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Saturnian Tempel – Krónos

saturnian tempel – krónos

The Angel (William Blake – 1757-1827)
I dreamt a dream! What can it mean? And that I was a maiden Queen
Guarded by an Angel mild: Witless woe was ne’er beguiled!
And I wept both night and day, And he wiped my tears away;
And I wept both day and night, And hid from him my heart’s delight.
So he took his wings, and fled; Then the morn blushed rosy red.
I dried my tears, and armed my fears With ten thousand shields and spears.
Soon my Angel came again; I was armed, he came in vain;
For the time of youth was fled, And grey hairs were on my head.

Kronos is a figure out of the ancient Greek mythology. He’s the equivalent of the deity Saturnus in Roman mythology. Son of Uranus and Gaia and one of the youngest of the Titans. The myth has it that he devoured all of his children at birth, to prevent them from seizing his throne.

Good. Alright – but what have the William Blake poem and the figure of Kronos to do with Maxime Taccardi’s Saturnian Tempel?

Two of the songs on “Krónos” are about this god, Saturnus ( hence the band name ) and the main theme, the concept is about the vastness of space and how advanced man made science destroys this planet.

The cover of this album was inspired by the “Angel” paintings of the Spanish artist Francisco Goya. Rather unexpected, as I would have chosen Goya’s Pinturas Negras.  Another mayor influence are paintings from the earlier mentioned William Blake – my guess: the watercolour paintings of the biblical “The Great Red Dragon”.

Enough of inspirations and the marriage between heaven and hell – Saturnian Tempel is another new chapter in Maxime Taccardi’s discography.

The album kicks off with the “Angel”. Down-tuned, distorted guitars set the pitch black mood and vocals, resembling a primal animalistic scream, are unleashed.  No necro vocals this time, no bile about decay and filth, no pathos….pure raw primordial violence. The pace is slow, genre abysmal, cavernous Funeral  Black/Doom. Reverb is used to enhance the feeling of darkness, bewilderment and fear. Influences from Winter or even, an Abruptum come to mind, although these are real songs instead of the blind insanity of the ‘evil’ Swedes of old.

Drums are audible, but shoved in the back where they pound on the rhythm of rowers on a galley ship or even accelerate and climax to blast beating. Saturnian Tempel differs from K.F.R.’s hallucinogenic frenzy, because this is more in your face.  The morbid guitar sound often reminds of the atonal eerie smothered guitars on Mayhem’s “Ordo ad Chao” album. The ultra-doom-ish aspect is constantly emphasized by the thick layers of distortion, the low rumbling bass –  adding even more tension to the songs. Maxime not only handles vocals on his album, but also lead guitars, bass on one track and moderate synths. A musician named Déhà takes care of guitar, bass, synth and drums.  An ocean of difference with the trance like music from K.F.R., where Maxime does everything himself.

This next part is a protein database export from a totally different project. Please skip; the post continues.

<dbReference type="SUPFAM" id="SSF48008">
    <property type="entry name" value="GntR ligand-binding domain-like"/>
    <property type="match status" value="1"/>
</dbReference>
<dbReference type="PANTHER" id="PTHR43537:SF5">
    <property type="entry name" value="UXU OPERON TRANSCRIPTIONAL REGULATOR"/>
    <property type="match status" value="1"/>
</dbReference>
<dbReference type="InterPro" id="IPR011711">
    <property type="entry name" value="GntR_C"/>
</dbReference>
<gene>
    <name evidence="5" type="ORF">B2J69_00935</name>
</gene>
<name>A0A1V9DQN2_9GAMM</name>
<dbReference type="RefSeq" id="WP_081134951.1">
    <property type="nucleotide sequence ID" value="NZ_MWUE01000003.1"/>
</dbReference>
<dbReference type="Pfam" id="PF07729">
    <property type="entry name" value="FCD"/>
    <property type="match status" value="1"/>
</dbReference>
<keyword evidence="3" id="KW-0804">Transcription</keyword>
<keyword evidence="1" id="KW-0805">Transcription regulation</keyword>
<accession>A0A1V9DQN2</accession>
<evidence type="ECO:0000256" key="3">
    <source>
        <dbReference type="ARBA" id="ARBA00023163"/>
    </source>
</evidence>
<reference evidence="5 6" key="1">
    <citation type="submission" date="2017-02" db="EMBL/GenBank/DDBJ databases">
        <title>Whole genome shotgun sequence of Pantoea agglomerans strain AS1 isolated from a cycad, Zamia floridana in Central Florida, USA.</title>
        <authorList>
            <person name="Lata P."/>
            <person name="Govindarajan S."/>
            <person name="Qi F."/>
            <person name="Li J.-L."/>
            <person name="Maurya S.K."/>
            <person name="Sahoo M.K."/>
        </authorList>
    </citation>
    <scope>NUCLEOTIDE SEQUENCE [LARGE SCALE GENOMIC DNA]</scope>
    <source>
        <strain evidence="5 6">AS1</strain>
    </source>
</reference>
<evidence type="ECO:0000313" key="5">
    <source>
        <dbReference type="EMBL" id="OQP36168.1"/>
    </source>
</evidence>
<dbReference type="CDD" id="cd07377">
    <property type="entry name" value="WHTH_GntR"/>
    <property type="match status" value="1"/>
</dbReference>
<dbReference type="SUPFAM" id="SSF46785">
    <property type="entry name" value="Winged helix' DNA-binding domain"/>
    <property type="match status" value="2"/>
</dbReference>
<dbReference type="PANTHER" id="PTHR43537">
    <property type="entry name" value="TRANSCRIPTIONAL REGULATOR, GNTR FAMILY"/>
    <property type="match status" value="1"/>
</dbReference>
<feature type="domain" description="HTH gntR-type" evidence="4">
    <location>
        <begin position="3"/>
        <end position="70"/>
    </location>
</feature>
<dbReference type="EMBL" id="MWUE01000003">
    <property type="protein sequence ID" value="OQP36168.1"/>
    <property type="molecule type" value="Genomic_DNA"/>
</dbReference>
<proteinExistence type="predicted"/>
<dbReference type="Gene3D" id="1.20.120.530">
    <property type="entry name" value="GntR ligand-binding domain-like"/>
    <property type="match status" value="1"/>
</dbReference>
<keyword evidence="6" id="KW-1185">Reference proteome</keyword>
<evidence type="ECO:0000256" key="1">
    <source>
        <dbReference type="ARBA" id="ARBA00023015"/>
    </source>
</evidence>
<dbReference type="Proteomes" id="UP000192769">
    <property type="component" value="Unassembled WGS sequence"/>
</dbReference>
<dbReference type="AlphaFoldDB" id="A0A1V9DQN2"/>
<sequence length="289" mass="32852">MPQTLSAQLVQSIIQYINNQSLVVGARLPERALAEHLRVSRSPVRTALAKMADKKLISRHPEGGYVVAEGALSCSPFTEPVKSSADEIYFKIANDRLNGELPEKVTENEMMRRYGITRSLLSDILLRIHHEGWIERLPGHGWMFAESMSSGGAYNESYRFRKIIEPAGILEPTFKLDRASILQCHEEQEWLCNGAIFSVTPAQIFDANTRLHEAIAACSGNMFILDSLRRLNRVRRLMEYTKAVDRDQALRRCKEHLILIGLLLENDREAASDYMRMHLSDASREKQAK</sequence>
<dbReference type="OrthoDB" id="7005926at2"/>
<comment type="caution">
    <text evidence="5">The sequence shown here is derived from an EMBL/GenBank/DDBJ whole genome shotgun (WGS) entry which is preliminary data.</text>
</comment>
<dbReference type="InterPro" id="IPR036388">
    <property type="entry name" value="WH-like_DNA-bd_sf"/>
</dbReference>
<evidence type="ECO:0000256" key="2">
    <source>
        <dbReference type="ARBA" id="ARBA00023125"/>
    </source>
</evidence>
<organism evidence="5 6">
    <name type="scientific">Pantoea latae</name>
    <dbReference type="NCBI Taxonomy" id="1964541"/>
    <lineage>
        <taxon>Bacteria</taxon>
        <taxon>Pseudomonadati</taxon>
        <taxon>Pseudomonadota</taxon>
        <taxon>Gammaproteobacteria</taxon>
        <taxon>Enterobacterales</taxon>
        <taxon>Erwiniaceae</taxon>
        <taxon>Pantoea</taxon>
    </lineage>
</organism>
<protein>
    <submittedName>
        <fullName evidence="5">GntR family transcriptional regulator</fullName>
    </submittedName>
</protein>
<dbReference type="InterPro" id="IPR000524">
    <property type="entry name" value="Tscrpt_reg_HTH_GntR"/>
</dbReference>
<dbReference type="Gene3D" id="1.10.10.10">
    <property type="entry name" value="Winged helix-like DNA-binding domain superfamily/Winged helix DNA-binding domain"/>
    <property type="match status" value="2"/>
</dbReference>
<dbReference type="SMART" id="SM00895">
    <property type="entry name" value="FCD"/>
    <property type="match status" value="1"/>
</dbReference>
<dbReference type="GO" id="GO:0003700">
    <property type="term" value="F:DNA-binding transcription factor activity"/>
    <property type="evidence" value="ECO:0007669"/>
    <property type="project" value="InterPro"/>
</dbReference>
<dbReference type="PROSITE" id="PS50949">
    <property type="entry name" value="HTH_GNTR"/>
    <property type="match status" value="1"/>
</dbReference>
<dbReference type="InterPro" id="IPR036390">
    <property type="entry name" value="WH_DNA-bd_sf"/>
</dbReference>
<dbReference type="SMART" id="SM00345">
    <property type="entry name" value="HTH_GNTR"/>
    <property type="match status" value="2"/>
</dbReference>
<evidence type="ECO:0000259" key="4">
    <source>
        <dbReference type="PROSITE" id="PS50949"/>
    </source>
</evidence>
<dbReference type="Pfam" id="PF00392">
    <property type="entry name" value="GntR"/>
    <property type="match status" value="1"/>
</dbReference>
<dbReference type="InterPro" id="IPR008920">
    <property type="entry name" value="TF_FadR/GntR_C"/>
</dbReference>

Songs as “The Twelve Apostles Of Matter”, the gravitational pull of “Kronos” or “A Greater Scheme For A Greater Ending” are cosmic bombardments of epic proportion.  And throughout all tracks, the overall sound remains ultra-heavy, doom-ish as hell and mercilessly suffocating.

The haunting, rather moody and monolithic cover of Placebo’s “My Sweet Prince” provides some breathing room, although this song doesn’t lack the momentum that propels the other songs. And a certain point, the music even picks up in speed – stampeding into a cataclysmic apex. It all seems rather basic and simple – but the music is far more than that.

As usual, Maxime knew what he wanted. He had envisaged it and managed to reproduce his vision into Metal. The spacey “I Carry The Stench Of Divinity” which features a spoken passage ( Einstein? ) closes the album.  Boosted by an droning volume, this song represents  order from chaos, the colliding of planets and the unspeakable forces that reign in deep space…The cosmos, as perceived by Maxime Taccardi.

The album was mixed and awesomely mastered at the Opus Magnum Studio, where “Nihilist” and the latest GRIIIM album were recorded.

Conclusion: “Krónos” is by far thé album that delves really deep into Black Metal, seamlessly fusing it with Funeral Doom.

The tracks are minimal 7 minutes in length, although no Doom Metal boredom and repetitive guitar lines, etcetera, can be heard. Maxime knows how to avoid boredom.

It is a very INTENSE album, both in musical efforts and in sound. I found myself gasping for breath after listening to it. “Krónos” sets new standards for the Black/Doom genre. You can take my word for it.

Those, who like the K.F.R. albums, or the more experimental GRIIIM releases… needless to say this one is mandatory.

Others, who hate this music, are advised to have a serious listening session with this album, nonetheless.

This album will be released on vinyl by Heavy Music Artwork UK, who are also responsible for releasing Maxime’s “The Book of Death”. (LCF)